Simon Johanson discovers a small township taking shape as the world's biggest cruise ship nears completion.
In a little more than two months, Oasis of the Seas will be cruising the waters of the Caribbean on its maiden voyage. For now, however, it is in a shipyard in Turku, on the south-west coast of Finland, with 2000 workers on board, busy putting the finishing touches to what is said to be the largest cruise ship in the world. Sea trials began in May and next month the liner is due to be handed over to its owners, Royal Caribbean.
On my visit to the shipyard, the ship's gleaming white turrets of steel and glass dwarf the gantries and cranes perched alongside. Though the ship is 95 per cent finished, many fittings are missing and, as I move through the interior, I continually have to duck wiring, step over cabling and avoid workmen.
I get a better sense of the size of Oasis only when I emerge on the top deck, which provides view over Turku harbour.
"We made the ship 50 per cent bigger than anything we've ever done, in fact any other cruise ship out there, because we had so many things we wanted to do," the chief executive of Royal Caribbean, Richard Fain, says. "On Oasis of the Seas, working together with the architects, with the shipyard, with our own engineers, we've been able to make much better use of the space than ever before."
There's certainly plenty of space – the ship is 360 metres long and 65 metres wide. The Oasis story is one of large numbers and cruising firsts.
There is the ship's capacity, for a start: 6300 passengers and 2165 crew. There's the accommodation: it includes 2706 staterooms, some of which span two decks and feature floor-to-ceiling windows with ocean views. The plant life: 12,000 plants, including 56 trees, some more than seven metres tall. The activities: on-board surfing, scuba diving, ice skating, shopping. And so the list goes.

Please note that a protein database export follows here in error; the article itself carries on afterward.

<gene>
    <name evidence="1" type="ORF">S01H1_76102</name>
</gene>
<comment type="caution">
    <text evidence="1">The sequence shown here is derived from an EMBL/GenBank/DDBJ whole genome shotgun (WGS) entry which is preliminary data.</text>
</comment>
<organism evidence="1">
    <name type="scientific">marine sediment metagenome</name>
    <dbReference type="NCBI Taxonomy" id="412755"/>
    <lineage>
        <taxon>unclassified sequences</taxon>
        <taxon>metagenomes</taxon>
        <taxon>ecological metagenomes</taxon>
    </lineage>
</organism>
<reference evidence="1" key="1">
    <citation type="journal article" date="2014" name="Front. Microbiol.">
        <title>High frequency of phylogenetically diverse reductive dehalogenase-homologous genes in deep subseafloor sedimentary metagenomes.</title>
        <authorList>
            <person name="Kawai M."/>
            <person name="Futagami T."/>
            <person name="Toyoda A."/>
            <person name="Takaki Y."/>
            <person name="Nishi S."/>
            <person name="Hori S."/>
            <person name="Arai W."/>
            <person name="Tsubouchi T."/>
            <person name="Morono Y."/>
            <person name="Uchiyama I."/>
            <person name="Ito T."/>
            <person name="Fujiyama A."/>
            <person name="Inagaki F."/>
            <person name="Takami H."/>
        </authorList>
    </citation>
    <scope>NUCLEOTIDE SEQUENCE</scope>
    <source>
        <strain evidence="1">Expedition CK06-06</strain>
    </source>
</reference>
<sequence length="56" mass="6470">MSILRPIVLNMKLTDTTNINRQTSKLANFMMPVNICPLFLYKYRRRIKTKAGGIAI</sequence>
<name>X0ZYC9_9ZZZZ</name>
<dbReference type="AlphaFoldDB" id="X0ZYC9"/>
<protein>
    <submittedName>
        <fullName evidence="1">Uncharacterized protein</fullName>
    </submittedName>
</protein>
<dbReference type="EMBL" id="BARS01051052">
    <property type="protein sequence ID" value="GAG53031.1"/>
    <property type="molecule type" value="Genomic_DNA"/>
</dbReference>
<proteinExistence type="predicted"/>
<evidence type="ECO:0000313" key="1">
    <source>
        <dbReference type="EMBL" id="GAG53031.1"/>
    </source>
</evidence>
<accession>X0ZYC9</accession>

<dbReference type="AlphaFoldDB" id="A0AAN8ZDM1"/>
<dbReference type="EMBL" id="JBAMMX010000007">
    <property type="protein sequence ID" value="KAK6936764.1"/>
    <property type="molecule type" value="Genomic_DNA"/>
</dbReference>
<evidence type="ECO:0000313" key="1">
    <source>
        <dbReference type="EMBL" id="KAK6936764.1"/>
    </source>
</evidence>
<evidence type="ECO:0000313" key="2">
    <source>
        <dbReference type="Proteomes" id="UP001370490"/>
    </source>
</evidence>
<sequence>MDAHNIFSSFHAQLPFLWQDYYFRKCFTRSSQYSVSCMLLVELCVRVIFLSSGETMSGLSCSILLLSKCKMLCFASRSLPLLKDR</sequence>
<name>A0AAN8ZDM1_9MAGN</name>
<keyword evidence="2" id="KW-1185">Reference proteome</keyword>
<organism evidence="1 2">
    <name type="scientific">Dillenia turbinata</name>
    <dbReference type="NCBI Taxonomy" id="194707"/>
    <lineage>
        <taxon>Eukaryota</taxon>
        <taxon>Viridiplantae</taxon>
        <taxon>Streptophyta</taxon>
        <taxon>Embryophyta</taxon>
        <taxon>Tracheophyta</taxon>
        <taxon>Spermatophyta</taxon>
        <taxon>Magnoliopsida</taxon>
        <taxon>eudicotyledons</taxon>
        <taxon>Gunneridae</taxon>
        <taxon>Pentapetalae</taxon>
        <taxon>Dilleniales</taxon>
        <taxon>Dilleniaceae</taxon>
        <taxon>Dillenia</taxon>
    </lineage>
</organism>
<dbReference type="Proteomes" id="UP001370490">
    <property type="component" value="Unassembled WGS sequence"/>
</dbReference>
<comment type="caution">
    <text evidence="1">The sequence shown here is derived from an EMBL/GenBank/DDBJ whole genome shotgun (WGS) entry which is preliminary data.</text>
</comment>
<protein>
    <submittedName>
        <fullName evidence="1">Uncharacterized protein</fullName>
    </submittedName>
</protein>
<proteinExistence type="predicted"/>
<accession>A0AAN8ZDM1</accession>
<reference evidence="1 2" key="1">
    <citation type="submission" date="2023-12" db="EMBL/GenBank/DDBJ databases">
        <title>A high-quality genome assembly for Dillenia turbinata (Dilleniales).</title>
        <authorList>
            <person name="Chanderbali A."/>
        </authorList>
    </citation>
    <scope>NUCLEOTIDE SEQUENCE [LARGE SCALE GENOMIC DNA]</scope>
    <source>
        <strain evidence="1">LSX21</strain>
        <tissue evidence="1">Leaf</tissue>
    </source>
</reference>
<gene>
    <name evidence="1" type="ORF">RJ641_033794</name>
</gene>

Fain anticipates that the size of the vessel and the scope of activities and facilities will entice passengers on all budgets. Certainly he is encouraged by ticket sales despite the economic climate.
To accommodate all those people, the ship is divided into seven "neighbourhoods", including Central Park and Royal Promenade. And there is no shortage of things to keep passengers entertained.
Among the attractions are an aqua theatre pool 5.4 metres deep, two rock-climbing walls, the obligatory casino and 21 swimming pools and jacuzzis. There's also a carousel, ice rink, themed bars and restaurants, high-end shops, a nightclub, a Rising Tide bar that ascends three decks while you sip your martini, a wedding chapel, scuba diving lessons, two wave-flow riders for surfing, a jogging track, library and roaming entertainers.
Entertainment also includes stunt divers, swimmers and actors performing in the 50-metre-wide outdoor pool amphitheatre designed to seat 500 guests.
Royal Caribbean's schedule has the first Oasis cruise starting in early December in Fort Lauderdale, Florida, with ports of call that include Charlotte Amalie in St Thomas, Philipsburg in St Maarten and Nassau in the Bahamas.
Ready for that voyage is Captain William Wright, who began his seafaring career aged 16 and has taken the helm of several new cruise ships on debut at Royal Caribbean.
He had a sneak peak at the ship's performance during the pre-launch "floating out" ceremony last November.
"It's clearly one of the most stable ships we have built," he says. "The size has allowed us to ... demonstrably increase the safety of the ship, which is really nice to know. It helps us captains sleep at night."
Other safety features include smoke and heat detectors and a Hi-Fog water mist fire-extinguishing system.
The ship will have three doctors, five nurses and one medical assistant on board.
It is equipped with 18 life boats – or "rescue vessels", as Wright prefers to call them – each with a toilet on board. "That's a first, I can assure you," he says.
Simon Johanson travelled courtesy of Royal Caribbean.